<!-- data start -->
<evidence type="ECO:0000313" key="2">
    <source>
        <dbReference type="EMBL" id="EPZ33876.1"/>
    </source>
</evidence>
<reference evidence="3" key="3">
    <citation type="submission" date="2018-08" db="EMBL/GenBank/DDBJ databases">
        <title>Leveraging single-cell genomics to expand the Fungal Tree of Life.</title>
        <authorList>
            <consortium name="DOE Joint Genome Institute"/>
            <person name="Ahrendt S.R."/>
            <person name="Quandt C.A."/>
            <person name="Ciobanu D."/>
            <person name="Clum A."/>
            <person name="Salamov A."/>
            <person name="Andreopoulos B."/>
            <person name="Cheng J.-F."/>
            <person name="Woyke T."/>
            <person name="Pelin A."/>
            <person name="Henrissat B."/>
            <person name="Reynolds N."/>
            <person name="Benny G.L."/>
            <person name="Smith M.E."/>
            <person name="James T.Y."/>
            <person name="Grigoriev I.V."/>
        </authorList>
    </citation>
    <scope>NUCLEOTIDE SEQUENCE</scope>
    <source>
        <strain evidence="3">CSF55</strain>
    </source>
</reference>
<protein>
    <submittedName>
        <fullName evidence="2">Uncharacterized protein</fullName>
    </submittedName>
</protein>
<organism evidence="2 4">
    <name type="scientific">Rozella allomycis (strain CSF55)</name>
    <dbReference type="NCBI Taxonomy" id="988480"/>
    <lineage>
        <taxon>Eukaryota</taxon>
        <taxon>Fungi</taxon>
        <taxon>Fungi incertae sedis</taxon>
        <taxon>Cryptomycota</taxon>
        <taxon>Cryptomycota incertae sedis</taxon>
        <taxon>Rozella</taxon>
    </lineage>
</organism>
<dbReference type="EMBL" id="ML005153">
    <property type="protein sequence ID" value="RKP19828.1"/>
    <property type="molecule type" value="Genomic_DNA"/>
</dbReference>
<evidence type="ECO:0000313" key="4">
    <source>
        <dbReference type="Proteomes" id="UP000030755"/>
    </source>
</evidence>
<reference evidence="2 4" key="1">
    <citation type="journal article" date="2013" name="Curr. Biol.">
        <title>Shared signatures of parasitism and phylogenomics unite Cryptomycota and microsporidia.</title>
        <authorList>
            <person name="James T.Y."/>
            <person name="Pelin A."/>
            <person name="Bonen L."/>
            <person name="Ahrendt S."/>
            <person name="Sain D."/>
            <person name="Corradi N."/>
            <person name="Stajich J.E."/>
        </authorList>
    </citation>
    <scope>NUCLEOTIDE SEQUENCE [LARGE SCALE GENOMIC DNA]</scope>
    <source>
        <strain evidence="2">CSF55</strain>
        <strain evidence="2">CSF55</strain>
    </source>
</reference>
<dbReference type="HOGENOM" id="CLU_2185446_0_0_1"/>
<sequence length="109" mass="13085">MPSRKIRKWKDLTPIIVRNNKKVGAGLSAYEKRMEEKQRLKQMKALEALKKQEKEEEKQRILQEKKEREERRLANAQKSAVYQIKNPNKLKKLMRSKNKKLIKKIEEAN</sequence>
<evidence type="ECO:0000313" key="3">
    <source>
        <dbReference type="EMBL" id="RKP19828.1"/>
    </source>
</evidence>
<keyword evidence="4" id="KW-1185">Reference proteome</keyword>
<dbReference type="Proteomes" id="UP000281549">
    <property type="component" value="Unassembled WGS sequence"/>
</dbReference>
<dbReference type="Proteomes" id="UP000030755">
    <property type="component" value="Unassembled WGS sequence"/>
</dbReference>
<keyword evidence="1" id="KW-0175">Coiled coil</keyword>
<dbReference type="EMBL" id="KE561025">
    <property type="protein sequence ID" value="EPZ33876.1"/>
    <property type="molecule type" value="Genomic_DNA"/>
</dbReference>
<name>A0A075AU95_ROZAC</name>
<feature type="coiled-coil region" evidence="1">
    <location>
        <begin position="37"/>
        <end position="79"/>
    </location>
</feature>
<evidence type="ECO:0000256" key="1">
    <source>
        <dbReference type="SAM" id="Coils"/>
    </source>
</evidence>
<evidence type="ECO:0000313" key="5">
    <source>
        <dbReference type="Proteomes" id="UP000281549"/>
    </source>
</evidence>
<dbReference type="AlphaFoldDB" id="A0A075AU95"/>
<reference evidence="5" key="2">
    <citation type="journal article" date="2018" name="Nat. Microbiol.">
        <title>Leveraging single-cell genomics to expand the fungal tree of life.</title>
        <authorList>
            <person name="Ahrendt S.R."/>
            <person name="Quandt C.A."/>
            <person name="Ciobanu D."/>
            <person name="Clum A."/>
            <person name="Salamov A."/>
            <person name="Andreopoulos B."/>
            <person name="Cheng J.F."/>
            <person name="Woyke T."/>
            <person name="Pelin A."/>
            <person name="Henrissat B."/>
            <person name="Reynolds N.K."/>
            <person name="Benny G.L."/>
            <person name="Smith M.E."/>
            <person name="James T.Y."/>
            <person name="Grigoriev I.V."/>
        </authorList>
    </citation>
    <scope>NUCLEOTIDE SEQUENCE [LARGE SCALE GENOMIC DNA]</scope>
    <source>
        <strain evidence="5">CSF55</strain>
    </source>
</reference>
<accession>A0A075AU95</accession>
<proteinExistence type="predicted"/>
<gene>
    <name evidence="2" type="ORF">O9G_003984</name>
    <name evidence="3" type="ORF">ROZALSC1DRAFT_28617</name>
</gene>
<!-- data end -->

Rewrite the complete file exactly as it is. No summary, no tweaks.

<evidence type="ECO:0000313" key="2">
    <source>
        <dbReference type="EMBL" id="EPZ33876.1"/>
    </source>
</evidence>
<reference evidence="3" key="3">
    <citation type="submission" date="2018-08" db="EMBL/GenBank/DDBJ databases">
        <title>Leveraging single-cell genomics to expand the Fungal Tree of Life.</title>
        <authorList>
            <consortium name="DOE Joint Genome Institute"/>
            <person name="Ahrendt S.R."/>
            <person name="Quandt C.A."/>
            <person name="Ciobanu D."/>
            <person name="Clum A."/>
            <person name="Salamov A."/>
            <person name="Andreopoulos B."/>
            <person name="Cheng J.-F."/>
            <person name="Woyke T."/>
            <person name="Pelin A."/>
            <person name="Henrissat B."/>
            <person name="Reynolds N."/>
            <person name="Benny G.L."/>
            <person name="Smith M.E."/>
            <person name="James T.Y."/>
            <person name="Grigoriev I.V."/>
        </authorList>
    </citation>
    <scope>NUCLEOTIDE SEQUENCE</scope>
    <source>
        <strain evidence="3">CSF55</strain>
    </source>
</reference>
<protein>
    <submittedName>
        <fullName evidence="2">Uncharacterized protein</fullName>
    </submittedName>
</protein>
<organism evidence="2 4">
    <name type="scientific">Rozella allomycis (strain CSF55)</name>
    <dbReference type="NCBI Taxonomy" id="988480"/>
    <lineage>
        <taxon>Eukaryota</taxon>
        <taxon>Fungi</taxon>
        <taxon>Fungi incertae sedis</taxon>
        <taxon>Cryptomycota</taxon>
        <taxon>Cryptomycota incertae sedis</taxon>
        <taxon>Rozella</taxon>
    </lineage>
</organism>
<dbReference type="EMBL" id="ML005153">
    <property type="protein sequence ID" value="RKP19828.1"/>
    <property type="molecule type" value="Genomic_DNA"/>
</dbReference>
<evidence type="ECO:0000313" key="4">
    <source>
        <dbReference type="Proteomes" id="UP000030755"/>
    </source>
</evidence>
<reference evidence="2 4" key="1">
    <citation type="journal article" date="2013" name="Curr. Biol.">
        <title>Shared signatures of parasitism and phylogenomics unite Cryptomycota and microsporidia.</title>
        <authorList>
            <person name="James T.Y."/>
            <person name="Pelin A."/>
            <person name="Bonen L."/>
            <person name="Ahrendt S."/>
            <person name="Sain D."/>
            <person name="Corradi N."/>
            <person name="Stajich J.E."/>
        </authorList>
    </citation>
    <scope>NUCLEOTIDE SEQUENCE [LARGE SCALE GENOMIC DNA]</scope>
    <source>
        <strain evidence="2">CSF55</strain>
        <strain evidence="2">CSF55</strain>
    </source>
</reference>
<dbReference type="HOGENOM" id="CLU_2185446_0_0_1"/>
<sequence length="109" mass="13085">MPSRKIRKWKDLTPIIVRNNKKVGAGLSAYEKRMEEKQRLKQMKALEALKKQEKEEEKQRILQEKKEREERRLANAQKSAVYQIKNPNKLKKLMRSKNKKLIKKIEEAN</sequence>
<evidence type="ECO:0000313" key="3">
    <source>
        <dbReference type="EMBL" id="RKP19828.1"/>
    </source>
</evidence>
<keyword evidence="4" id="KW-1185">Reference proteome</keyword>
<dbReference type="Proteomes" id="UP000281549">
    <property type="component" value="Unassembled WGS sequence"/>
</dbReference>
<dbReference type="Proteomes" id="UP000030755">
    <property type="component" value="Unassembled WGS sequence"/>
</dbReference>
<keyword evidence="1" id="KW-0175">Coiled coil</keyword>
<dbReference type="EMBL" id="KE561025">
    <property type="protein sequence ID" value="EPZ33876.1"/>
    <property type="molecule type" value="Genomic_DNA"/>
</dbReference>
<name>A0A075AU95_ROZAC</name>
<feature type="coiled-coil region" evidence="1">
    <location>
        <begin position="37"/>
        <end position="79"/>
    </location>
</feature>
<evidence type="ECO:0000256" key="1">
    <source>
        <dbReference type="SAM" id="Coils"/>
    </source>
</evidence>
<evidence type="ECO:0000313" key="5">
    <source>
        <dbReference type="Proteomes" id="UP000281549"/>
    </source>
</evidence>
<dbReference type="AlphaFoldDB" id="A0A075AU95"/>
<reference evidence="5" key="2">
    <citation type="journal article" date="2018" name="Nat. Microbiol.">
        <title>Leveraging single-cell genomics to expand the fungal tree of life.</title>
        <authorList>
            <person name="Ahrendt S.R."/>
            <person name="Quandt C.A."/>
            <person name="Ciobanu D."/>
            <person name="Clum A."/>
            <person name="Salamov A."/>
            <person name="Andreopoulos B."/>
            <person name="Cheng J.F."/>
            <person name="Woyke T."/>
            <person name="Pelin A."/>
            <person name="Henrissat B."/>
            <person name="Reynolds N.K."/>
            <person name="Benny G.L."/>
            <person name="Smith M.E."/>
            <person name="James T.Y."/>
            <person name="Grigoriev I.V."/>
        </authorList>
    </citation>
    <scope>NUCLEOTIDE SEQUENCE [LARGE SCALE GENOMIC DNA]</scope>
    <source>
        <strain evidence="5">CSF55</strain>
    </source>
</reference>
<accession>A0A075AU95</accession>
<proteinExistence type="predicted"/>
<gene>
    <name evidence="2" type="ORF">O9G_003984</name>
    <name evidence="3" type="ORF">ROZALSC1DRAFT_28617</name>
</gene>